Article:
Finally, finally, I come to directing and to Altman. As I said, I am completely in awe by how he was able to direct so many actors and so perfectly too. I like the way he lures us into this film, into all of these characters, and into Gosford Park. I could not tear my eyes away from the screen. So many facets to a film that could have as simple as how Mr. Weissman describes it. And most fantastically, Altman does manage to mystify us with that part of the story as well. Another thing was the comedy. Yes I have seen only three of his films, but all of them had a certain sense of humour about them and I think it works best for me in this film. It isn't harsh or sarcastic or anything, but one look from Maggie Smith or a phone call for Weissman or even just a glimpse of Sir Williams beloved dog, and we cannot help but be amused. To make a British period murder mystery comedy which provides an insight into the workings of the upper class and the lower class and their varied natures, and well; if that doesn't make me a die-hard fan, I don't know what will! Simply put, I am blown away by Mr. Altman's work here.

           Coming a full circle, films like Gosford Park, directors like Robert Altman and actors like Maggie Smith make me thankful for the art of cinema. Even if I try to stop loving films, I know that gems like these would never let me, and that once again I will be filled with wonder and amazement.


  1. How odd, I adore this film and Maggie is hardly the standout for me. Mirren gets top honours for me closely followed by the lovely Kristin Scott Thomas as Sylvia McCordle then, some amalgamation of Owen, MacDonald, Phillippe (who does his finest work), Gambon, Atikins an d Smith.

    But, the movie is fantastic either way and yes the cast is excellent.

    1. It might be because I love characters like Constance so much. As I said, it appeals to my sense of humour and Smith does it so brilliantly that I have been praying to be her in my next life ever since I saw this film :P
      But I really liked the other actors too.
      Yes it is fantastic.
      Thanks for commenting :)

  2. Just from your opening paragraphs-- you take things too seriously! Chill out, it's just movies! Sometimes films suck for like 6 months at a time. Luckily the sun is still shining, and we can go out and fall in and out of love.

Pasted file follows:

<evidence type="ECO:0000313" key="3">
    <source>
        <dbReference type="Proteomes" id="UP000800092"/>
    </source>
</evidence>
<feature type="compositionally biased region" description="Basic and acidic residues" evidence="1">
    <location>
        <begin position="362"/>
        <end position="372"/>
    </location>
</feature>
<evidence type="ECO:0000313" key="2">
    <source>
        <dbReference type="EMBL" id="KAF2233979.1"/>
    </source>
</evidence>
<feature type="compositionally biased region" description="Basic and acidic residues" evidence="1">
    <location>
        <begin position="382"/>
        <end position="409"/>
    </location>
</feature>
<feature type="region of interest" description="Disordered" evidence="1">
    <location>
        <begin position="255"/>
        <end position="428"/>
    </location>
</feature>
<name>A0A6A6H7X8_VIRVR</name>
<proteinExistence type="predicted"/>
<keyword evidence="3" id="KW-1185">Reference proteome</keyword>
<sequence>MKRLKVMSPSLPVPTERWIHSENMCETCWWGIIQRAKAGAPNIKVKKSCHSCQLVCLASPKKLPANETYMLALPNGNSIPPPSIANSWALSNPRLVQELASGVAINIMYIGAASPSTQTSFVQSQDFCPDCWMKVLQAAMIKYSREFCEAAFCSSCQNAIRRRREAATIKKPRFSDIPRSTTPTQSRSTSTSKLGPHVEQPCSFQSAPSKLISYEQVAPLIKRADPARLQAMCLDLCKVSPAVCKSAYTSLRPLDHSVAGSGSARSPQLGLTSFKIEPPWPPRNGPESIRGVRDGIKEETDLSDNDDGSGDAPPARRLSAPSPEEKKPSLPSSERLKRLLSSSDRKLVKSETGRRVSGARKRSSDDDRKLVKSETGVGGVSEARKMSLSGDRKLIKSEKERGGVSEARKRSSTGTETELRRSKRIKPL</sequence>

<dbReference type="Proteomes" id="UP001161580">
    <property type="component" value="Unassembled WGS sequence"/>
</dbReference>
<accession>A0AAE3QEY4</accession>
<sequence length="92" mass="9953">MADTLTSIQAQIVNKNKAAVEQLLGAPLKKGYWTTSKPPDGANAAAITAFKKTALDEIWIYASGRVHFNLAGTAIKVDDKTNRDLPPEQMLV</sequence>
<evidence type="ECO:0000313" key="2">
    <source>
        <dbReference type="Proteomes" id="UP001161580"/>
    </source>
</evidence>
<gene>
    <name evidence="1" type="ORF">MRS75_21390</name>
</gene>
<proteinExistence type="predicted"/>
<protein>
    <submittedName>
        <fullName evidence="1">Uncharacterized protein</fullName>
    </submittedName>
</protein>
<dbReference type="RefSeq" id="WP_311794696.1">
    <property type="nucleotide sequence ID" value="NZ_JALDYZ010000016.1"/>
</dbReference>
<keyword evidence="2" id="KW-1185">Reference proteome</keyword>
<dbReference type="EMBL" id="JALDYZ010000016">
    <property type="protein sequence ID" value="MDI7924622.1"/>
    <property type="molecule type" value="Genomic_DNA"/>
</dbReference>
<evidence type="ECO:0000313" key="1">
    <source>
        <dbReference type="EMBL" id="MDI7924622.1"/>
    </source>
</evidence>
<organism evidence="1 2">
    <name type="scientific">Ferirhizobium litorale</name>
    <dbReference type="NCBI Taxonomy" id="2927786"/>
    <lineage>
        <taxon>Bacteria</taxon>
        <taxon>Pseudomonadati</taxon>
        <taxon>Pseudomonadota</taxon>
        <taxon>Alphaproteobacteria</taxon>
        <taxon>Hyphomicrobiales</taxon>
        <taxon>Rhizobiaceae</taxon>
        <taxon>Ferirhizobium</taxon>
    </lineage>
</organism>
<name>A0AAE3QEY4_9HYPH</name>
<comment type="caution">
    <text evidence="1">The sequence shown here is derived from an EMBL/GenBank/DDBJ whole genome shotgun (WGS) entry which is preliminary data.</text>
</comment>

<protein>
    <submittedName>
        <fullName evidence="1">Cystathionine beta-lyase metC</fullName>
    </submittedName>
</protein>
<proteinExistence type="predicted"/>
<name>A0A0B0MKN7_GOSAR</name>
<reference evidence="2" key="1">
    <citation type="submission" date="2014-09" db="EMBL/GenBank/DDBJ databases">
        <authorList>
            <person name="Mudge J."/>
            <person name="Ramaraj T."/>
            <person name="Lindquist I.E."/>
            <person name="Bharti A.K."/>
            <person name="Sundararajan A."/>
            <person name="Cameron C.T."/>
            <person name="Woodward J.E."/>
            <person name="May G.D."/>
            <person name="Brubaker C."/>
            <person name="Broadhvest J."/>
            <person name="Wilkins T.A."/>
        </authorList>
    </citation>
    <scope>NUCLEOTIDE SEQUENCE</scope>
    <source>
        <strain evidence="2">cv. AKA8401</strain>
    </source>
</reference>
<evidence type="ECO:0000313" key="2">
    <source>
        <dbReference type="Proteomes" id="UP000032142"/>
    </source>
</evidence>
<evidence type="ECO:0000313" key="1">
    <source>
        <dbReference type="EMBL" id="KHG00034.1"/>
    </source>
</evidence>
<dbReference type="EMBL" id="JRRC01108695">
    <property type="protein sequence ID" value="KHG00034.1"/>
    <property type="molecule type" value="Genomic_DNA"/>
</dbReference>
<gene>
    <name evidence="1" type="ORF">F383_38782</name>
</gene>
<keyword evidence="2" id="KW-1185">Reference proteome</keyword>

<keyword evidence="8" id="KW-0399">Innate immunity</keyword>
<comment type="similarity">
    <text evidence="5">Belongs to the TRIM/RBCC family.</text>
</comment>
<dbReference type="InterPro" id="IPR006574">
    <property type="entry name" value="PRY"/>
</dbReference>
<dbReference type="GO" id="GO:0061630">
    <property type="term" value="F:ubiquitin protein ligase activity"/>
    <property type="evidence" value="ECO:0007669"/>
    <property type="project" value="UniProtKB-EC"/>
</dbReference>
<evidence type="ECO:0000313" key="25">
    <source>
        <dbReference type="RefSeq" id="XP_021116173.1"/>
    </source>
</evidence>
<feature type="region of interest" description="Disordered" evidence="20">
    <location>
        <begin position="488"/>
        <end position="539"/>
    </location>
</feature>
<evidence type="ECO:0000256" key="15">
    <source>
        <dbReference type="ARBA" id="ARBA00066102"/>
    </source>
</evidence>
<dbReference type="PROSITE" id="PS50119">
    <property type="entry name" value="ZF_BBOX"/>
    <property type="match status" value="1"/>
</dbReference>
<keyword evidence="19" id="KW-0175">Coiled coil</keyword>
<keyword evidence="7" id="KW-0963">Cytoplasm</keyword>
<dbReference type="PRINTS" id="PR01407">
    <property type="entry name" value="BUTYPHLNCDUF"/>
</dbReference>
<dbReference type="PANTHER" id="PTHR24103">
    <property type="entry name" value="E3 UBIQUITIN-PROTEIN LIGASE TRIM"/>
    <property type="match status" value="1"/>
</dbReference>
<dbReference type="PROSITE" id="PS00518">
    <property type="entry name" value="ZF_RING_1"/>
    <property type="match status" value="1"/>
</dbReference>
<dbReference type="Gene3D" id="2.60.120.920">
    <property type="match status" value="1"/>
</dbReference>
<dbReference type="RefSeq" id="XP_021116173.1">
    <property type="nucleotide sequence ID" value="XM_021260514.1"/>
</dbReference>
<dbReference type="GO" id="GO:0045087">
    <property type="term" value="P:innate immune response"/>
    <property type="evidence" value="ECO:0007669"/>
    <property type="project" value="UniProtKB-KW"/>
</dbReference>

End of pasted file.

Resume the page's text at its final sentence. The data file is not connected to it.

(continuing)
One fantastic movie a year is better than 500 crappy films--- just enjoy the magic feeling when you get it! :)

    1. Haha. Yes I really should chill out. But the thing is I tend to believe that something is wrong with me when I think the films suck, and not so much the films. I'm really weird like that.
      But I totally agree with you.
      Thanks for the comment :)

  3. I completely understand you, because I feel the same way about films I watched when I was younger - they are often the ones I just love, love, love to bits! For instance, I rewatched Finding Nemo recently, and it is so great!
    But just like you, I always find another great film that reminds me of my love for cinema. Right now I have a problem with pessimistic films, I just want to watch comedies... but maybe that will change too, soon.

    1. Oh my god, I'm going through the same thing! I keep wanting to watch comedies and good action flicks that won't depress me in any way. Just the thought of a sad or serious film and I run in the opposite direction. I too hope that that would change :)

  4. Wow, what a wonderful review, I loved it! I think the British rubbed off on you a little bit :)
    I haven't seen it yet (tragedy, I know), but I will, soon, the cast is too good to let it pass so quickly!
    Also, from what you described, it's very similar to Downton Abbey, so check that out, if you haven't already!

    1. Thank you Diana! Haha I'm a total Anglophile, didn't you know?
      Oh do watch it. It's fun.
      Yeah I've heard it is like Downtown Abbey. That show is my must-watch list, even though I fear I will start imitating Maggie Smith all the time.